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Sayles Does Not Preclude Request For IME

The Eastern District of Pennsylvania recently granted an insurer’s motion to dismiss a bad faith claim after finding that the insurer did not act in bad faith by requesting that the insured attend an independent medical exam (IME) without a court order.  See Elansari v. The First Liberty Ins. Corp., 2021 WL 2211450 (E.D. Pa. May. 11, 2021).

In Elansari, the insured was involved in a motor vehicle accident and submitted a claim to his insurer seeking first-party insurance benefits, including income loss. Unhappy with the amount of benefits provided by the insurer, the insured sued the insurer for breach of contract and statutory bad faith.  The insured alleged that the insurer acted in bad faith by requesting his attendance at an IME without a court order pursuant to the Pennsylvania Supreme Court’s decision in Sayles v. Allstate Ins. Co., 219 A.3d 1110 (Pa. 2019).  In Sayles, the Pennsylvania Supreme Court held that an automobile insurance policy provision that required an insured to submit to an IME upon the insurer’s demand conflicts with the first-party provisions of Pennsylvania’s Motor Vehicle Financial Responsibility Law (MVFRL), which grants courts alone the authority to order exams, if justified, when insureds refuse.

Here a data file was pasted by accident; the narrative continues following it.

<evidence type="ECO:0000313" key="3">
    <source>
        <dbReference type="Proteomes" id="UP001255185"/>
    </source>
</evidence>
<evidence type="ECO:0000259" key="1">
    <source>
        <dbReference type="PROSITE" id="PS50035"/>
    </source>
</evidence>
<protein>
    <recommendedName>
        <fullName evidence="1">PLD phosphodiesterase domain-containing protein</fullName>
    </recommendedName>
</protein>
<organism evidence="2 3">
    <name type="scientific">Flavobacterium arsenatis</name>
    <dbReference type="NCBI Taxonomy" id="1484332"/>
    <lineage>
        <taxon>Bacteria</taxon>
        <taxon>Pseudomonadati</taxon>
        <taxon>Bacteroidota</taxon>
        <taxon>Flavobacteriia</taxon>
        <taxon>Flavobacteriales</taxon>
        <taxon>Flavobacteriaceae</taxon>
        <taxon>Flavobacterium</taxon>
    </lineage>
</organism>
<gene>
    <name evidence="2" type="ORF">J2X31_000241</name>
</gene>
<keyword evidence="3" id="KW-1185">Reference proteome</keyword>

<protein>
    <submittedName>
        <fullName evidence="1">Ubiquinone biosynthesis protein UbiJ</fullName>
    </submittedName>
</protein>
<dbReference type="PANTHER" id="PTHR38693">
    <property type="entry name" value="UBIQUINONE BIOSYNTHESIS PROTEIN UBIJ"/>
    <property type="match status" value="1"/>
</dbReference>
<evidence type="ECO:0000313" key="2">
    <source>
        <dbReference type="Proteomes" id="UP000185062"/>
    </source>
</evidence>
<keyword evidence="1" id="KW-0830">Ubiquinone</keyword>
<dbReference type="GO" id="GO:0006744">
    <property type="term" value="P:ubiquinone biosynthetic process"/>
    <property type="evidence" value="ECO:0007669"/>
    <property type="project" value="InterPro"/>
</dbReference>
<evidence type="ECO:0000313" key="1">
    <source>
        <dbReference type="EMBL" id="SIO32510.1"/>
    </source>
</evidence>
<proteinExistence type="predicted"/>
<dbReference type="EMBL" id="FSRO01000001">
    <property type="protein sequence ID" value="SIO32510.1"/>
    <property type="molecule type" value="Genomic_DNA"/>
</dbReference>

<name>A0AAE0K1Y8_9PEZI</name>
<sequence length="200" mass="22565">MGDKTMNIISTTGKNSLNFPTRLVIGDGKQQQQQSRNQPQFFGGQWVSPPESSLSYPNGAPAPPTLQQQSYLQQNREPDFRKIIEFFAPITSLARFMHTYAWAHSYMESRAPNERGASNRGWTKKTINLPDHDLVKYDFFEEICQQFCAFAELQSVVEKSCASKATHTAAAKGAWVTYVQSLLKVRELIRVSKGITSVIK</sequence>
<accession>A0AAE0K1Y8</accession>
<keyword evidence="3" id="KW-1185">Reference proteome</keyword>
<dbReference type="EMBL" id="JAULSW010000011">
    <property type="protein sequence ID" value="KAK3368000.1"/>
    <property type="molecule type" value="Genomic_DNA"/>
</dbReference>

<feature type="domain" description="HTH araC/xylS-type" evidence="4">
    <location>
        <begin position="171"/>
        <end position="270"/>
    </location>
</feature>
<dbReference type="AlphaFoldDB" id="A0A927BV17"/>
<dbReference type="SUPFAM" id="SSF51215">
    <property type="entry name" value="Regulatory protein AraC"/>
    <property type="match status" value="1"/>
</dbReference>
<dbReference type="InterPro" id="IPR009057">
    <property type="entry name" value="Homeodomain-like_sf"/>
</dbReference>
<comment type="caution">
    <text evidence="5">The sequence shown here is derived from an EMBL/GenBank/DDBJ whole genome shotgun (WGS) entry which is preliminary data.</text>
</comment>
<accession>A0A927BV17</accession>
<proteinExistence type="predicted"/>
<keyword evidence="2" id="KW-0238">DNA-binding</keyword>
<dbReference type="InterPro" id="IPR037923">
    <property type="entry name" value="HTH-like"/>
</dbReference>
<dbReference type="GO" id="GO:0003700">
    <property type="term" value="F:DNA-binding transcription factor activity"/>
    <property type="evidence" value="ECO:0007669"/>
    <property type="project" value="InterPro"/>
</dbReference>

The Court in Elansari held that there was nothing improper about the insurer merely requesting its insured attend an IME with or without a court order.  The Court stated that Sayles had no bearing on its decision for three reasons.  First, Sayles was decided after the insurer conducted its investigation of the insured’s claim and therefore has no bearing on the insurer’s conduct.  Second, the Court noted that the Sayles opinion allows for the possibility that an insured will attend the IME voluntarily, which means that it allows an insurer to ask its insured to attend the IME.  Third, the Court noted that the Sayles opinion says nothing about whether or when an insurer acts in bad faith in conducting an investigation.  The Court noted that the insurer asked several doctors to examine the insured’s claim, and such conduct could not form the basis for a bad faith claim, especially before the Sayles decision.  Accordingly, the Court granted the insurer’s motion to dismiss the bad faith claim.